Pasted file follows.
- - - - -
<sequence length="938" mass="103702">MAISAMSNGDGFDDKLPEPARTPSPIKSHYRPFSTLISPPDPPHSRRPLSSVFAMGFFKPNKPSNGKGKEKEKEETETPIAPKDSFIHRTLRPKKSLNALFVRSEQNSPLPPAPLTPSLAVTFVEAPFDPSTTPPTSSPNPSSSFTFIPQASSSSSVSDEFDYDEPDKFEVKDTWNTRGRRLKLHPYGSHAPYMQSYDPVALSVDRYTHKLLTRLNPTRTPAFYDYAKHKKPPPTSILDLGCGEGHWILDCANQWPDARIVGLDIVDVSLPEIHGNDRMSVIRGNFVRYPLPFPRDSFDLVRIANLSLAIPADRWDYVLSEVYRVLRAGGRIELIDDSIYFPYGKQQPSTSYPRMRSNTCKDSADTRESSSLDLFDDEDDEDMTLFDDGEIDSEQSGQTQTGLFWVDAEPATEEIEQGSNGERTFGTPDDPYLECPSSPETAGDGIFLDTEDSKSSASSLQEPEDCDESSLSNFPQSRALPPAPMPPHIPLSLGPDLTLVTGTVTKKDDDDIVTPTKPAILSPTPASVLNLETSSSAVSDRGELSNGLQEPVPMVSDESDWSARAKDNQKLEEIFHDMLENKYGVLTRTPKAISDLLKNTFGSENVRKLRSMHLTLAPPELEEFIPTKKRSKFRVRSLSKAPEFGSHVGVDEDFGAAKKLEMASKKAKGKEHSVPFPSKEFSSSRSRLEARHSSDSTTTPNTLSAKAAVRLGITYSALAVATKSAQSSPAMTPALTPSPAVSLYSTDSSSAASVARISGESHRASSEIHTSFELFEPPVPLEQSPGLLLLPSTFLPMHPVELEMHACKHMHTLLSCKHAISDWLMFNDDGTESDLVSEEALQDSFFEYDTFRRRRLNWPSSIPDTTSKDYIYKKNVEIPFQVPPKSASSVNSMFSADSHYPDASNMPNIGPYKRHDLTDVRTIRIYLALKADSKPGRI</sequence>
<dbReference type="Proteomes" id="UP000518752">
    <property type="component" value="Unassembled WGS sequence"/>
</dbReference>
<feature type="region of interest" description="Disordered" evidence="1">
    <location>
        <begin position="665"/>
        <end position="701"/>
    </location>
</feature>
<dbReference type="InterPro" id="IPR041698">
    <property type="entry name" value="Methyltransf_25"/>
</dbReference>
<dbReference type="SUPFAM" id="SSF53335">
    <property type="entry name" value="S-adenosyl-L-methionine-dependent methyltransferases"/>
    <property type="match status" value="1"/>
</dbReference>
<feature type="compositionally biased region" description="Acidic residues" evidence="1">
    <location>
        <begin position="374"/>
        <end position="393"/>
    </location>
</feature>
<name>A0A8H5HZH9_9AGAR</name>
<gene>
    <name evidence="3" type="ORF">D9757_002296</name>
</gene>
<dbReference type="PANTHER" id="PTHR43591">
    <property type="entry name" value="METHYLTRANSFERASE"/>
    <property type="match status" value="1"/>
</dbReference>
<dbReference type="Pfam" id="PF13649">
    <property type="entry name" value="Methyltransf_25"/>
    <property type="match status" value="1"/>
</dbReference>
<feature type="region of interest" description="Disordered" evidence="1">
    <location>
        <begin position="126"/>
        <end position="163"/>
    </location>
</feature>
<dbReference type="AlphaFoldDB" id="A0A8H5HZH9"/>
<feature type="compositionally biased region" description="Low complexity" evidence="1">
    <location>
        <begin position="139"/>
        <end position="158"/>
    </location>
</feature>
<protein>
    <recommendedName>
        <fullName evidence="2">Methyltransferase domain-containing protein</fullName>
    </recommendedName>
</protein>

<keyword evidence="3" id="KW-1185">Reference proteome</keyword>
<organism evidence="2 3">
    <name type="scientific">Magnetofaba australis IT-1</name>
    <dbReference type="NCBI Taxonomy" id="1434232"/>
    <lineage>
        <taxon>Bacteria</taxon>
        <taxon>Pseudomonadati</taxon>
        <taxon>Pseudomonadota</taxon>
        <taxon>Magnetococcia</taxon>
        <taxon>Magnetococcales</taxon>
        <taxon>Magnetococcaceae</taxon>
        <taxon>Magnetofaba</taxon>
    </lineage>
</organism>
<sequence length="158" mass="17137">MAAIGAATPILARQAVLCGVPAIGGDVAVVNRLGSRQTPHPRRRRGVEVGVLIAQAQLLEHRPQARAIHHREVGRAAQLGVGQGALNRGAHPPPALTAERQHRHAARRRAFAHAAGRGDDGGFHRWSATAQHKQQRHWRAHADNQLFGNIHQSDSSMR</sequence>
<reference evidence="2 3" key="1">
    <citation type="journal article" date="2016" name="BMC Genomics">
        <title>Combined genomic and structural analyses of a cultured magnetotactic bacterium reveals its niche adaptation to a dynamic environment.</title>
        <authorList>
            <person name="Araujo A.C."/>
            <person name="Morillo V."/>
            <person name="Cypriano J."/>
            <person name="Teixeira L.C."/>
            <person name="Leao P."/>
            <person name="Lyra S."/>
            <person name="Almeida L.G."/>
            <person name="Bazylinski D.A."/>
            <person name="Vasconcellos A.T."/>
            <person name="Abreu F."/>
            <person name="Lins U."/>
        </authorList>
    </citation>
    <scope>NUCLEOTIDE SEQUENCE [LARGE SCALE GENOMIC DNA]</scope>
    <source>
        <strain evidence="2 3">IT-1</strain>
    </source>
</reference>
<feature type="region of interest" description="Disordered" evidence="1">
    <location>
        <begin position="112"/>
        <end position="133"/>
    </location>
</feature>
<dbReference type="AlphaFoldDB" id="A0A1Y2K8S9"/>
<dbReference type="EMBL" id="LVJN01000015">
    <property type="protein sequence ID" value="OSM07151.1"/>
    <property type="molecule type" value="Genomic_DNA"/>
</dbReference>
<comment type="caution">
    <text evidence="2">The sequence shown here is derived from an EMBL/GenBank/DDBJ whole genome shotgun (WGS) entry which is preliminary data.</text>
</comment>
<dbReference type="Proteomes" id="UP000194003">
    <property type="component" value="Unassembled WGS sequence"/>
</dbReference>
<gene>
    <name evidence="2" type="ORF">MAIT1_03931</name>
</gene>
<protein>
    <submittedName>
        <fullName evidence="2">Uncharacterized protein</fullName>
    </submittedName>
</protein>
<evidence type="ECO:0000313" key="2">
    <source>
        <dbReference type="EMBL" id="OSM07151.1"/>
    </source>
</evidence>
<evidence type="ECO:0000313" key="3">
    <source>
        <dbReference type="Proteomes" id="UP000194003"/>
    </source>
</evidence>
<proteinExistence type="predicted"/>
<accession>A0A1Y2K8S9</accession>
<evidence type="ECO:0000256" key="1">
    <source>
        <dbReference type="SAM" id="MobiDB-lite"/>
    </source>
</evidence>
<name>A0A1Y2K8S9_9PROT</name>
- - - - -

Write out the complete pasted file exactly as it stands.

<sequence length="938" mass="103702">MAISAMSNGDGFDDKLPEPARTPSPIKSHYRPFSTLISPPDPPHSRRPLSSVFAMGFFKPNKPSNGKGKEKEKEETETPIAPKDSFIHRTLRPKKSLNALFVRSEQNSPLPPAPLTPSLAVTFVEAPFDPSTTPPTSSPNPSSSFTFIPQASSSSSVSDEFDYDEPDKFEVKDTWNTRGRRLKLHPYGSHAPYMQSYDPVALSVDRYTHKLLTRLNPTRTPAFYDYAKHKKPPPTSILDLGCGEGHWILDCANQWPDARIVGLDIVDVSLPEIHGNDRMSVIRGNFVRYPLPFPRDSFDLVRIANLSLAIPADRWDYVLSEVYRVLRAGGRIELIDDSIYFPYGKQQPSTSYPRMRSNTCKDSADTRESSSLDLFDDEDDEDMTLFDDGEIDSEQSGQTQTGLFWVDAEPATEEIEQGSNGERTFGTPDDPYLECPSSPETAGDGIFLDTEDSKSSASSLQEPEDCDESSLSNFPQSRALPPAPMPPHIPLSLGPDLTLVTGTVTKKDDDDIVTPTKPAILSPTPASVLNLETSSSAVSDRGELSNGLQEPVPMVSDESDWSARAKDNQKLEEIFHDMLENKYGVLTRTPKAISDLLKNTFGSENVRKLRSMHLTLAPPELEEFIPTKKRSKFRVRSLSKAPEFGSHVGVDEDFGAAKKLEMASKKAKGKEHSVPFPSKEFSSSRSRLEARHSSDSTTTPNTLSAKAAVRLGITYSALAVATKSAQSSPAMTPALTPSPAVSLYSTDSSSAASVARISGESHRASSEIHTSFELFEPPVPLEQSPGLLLLPSTFLPMHPVELEMHACKHMHTLLSCKHAISDWLMFNDDGTESDLVSEEALQDSFFEYDTFRRRRLNWPSSIPDTTSKDYIYKKNVEIPFQVPPKSASSVNSMFSADSHYPDASNMPNIGPYKRHDLTDVRTIRIYLALKADSKPGRI</sequence>
<dbReference type="Proteomes" id="UP000518752">
    <property type="component" value="Unassembled WGS sequence"/>
</dbReference>
<feature type="region of interest" description="Disordered" evidence="1">
    <location>
        <begin position="665"/>
        <end position="701"/>
    </location>
</feature>
<dbReference type="InterPro" id="IPR041698">
    <property type="entry name" value="Methyltransf_25"/>
</dbReference>
<dbReference type="SUPFAM" id="SSF53335">
    <property type="entry name" value="S-adenosyl-L-methionine-dependent methyltransferases"/>
    <property type="match status" value="1"/>
</dbReference>
<feature type="compositionally biased region" description="Acidic residues" evidence="1">
    <location>
        <begin position="374"/>
        <end position="393"/>
    </location>
</feature>
<name>A0A8H5HZH9_9AGAR</name>
<gene>
    <name evidence="3" type="ORF">D9757_002296</name>
</gene>
<dbReference type="PANTHER" id="PTHR43591">
    <property type="entry name" value="METHYLTRANSFERASE"/>
    <property type="match status" value="1"/>
</dbReference>
<dbReference type="Pfam" id="PF13649">
    <property type="entry name" value="Methyltransf_25"/>
    <property type="match status" value="1"/>
</dbReference>
<feature type="region of interest" description="Disordered" evidence="1">
    <location>
        <begin position="126"/>
        <end position="163"/>
    </location>
</feature>
<dbReference type="AlphaFoldDB" id="A0A8H5HZH9"/>
<feature type="compositionally biased region" description="Low complexity" evidence="1">
    <location>
        <begin position="139"/>
        <end position="158"/>
    </location>
</feature>
<protein>
    <recommendedName>
        <fullName evidence="2">Methyltransferase domain-containing protein</fullName>
    </recommendedName>
</protein>

<keyword evidence="3" id="KW-1185">Reference proteome</keyword>
<organism evidence="2 3">
    <name type="scientific">Magnetofaba australis IT-1</name>
    <dbReference type="NCBI Taxonomy" id="1434232"/>
    <lineage>
        <taxon>Bacteria</taxon>
        <taxon>Pseudomonadati</taxon>
        <taxon>Pseudomonadota</taxon>
        <taxon>Magnetococcia</taxon>
        <taxon>Magnetococcales</taxon>
        <taxon>Magnetococcaceae</taxon>
        <taxon>Magnetofaba</taxon>
    </lineage>
</organism>
<sequence length="158" mass="17137">MAAIGAATPILARQAVLCGVPAIGGDVAVVNRLGSRQTPHPRRRRGVEVGVLIAQAQLLEHRPQARAIHHREVGRAAQLGVGQGALNRGAHPPPALTAERQHRHAARRRAFAHAAGRGDDGGFHRWSATAQHKQQRHWRAHADNQLFGNIHQSDSSMR</sequence>
<reference evidence="2 3" key="1">
    <citation type="journal article" date="2016" name="BMC Genomics">
        <title>Combined genomic and structural analyses of a cultured magnetotactic bacterium reveals its niche adaptation to a dynamic environment.</title>
        <authorList>
            <person name="Araujo A.C."/>
            <person name="Morillo V."/>
            <person name="Cypriano J."/>
            <person name="Teixeira L.C."/>
            <person name="Leao P."/>
            <person name="Lyra S."/>
            <person name="Almeida L.G."/>
            <person name="Bazylinski D.A."/>
            <person name="Vasconcellos A.T."/>
            <person name="Abreu F."/>
            <person name="Lins U."/>
        </authorList>
    </citation>
    <scope>NUCLEOTIDE SEQUENCE [LARGE SCALE GENOMIC DNA]</scope>
    <source>
        <strain evidence="2 3">IT-1</strain>
    </source>
</reference>
<feature type="region of interest" description="Disordered" evidence="1">
    <location>
        <begin position="112"/>
        <end position="133"/>
    </location>
</feature>
<dbReference type="AlphaFoldDB" id="A0A1Y2K8S9"/>
<dbReference type="EMBL" id="LVJN01000015">
    <property type="protein sequence ID" value="OSM07151.1"/>
    <property type="molecule type" value="Genomic_DNA"/>
</dbReference>
<comment type="caution">
    <text evidence="2">The sequence shown here is derived from an EMBL/GenBank/DDBJ whole genome shotgun (WGS) entry which is preliminary data.</text>
</comment>
<dbReference type="Proteomes" id="UP000194003">
    <property type="component" value="Unassembled WGS sequence"/>
</dbReference>
<gene>
    <name evidence="2" type="ORF">MAIT1_03931</name>
</gene>
<protein>
    <submittedName>
        <fullName evidence="2">Uncharacterized protein</fullName>
    </submittedName>
</protein>
<evidence type="ECO:0000313" key="2">
    <source>
        <dbReference type="EMBL" id="OSM07151.1"/>
    </source>
</evidence>
<evidence type="ECO:0000313" key="3">
    <source>
        <dbReference type="Proteomes" id="UP000194003"/>
    </source>
</evidence>
<proteinExistence type="predicted"/>
<accession>A0A1Y2K8S9</accession>
<evidence type="ECO:0000256" key="1">
    <source>
        <dbReference type="SAM" id="MobiDB-lite"/>
    </source>
</evidence>
<name>A0A1Y2K8S9_9PROT</name>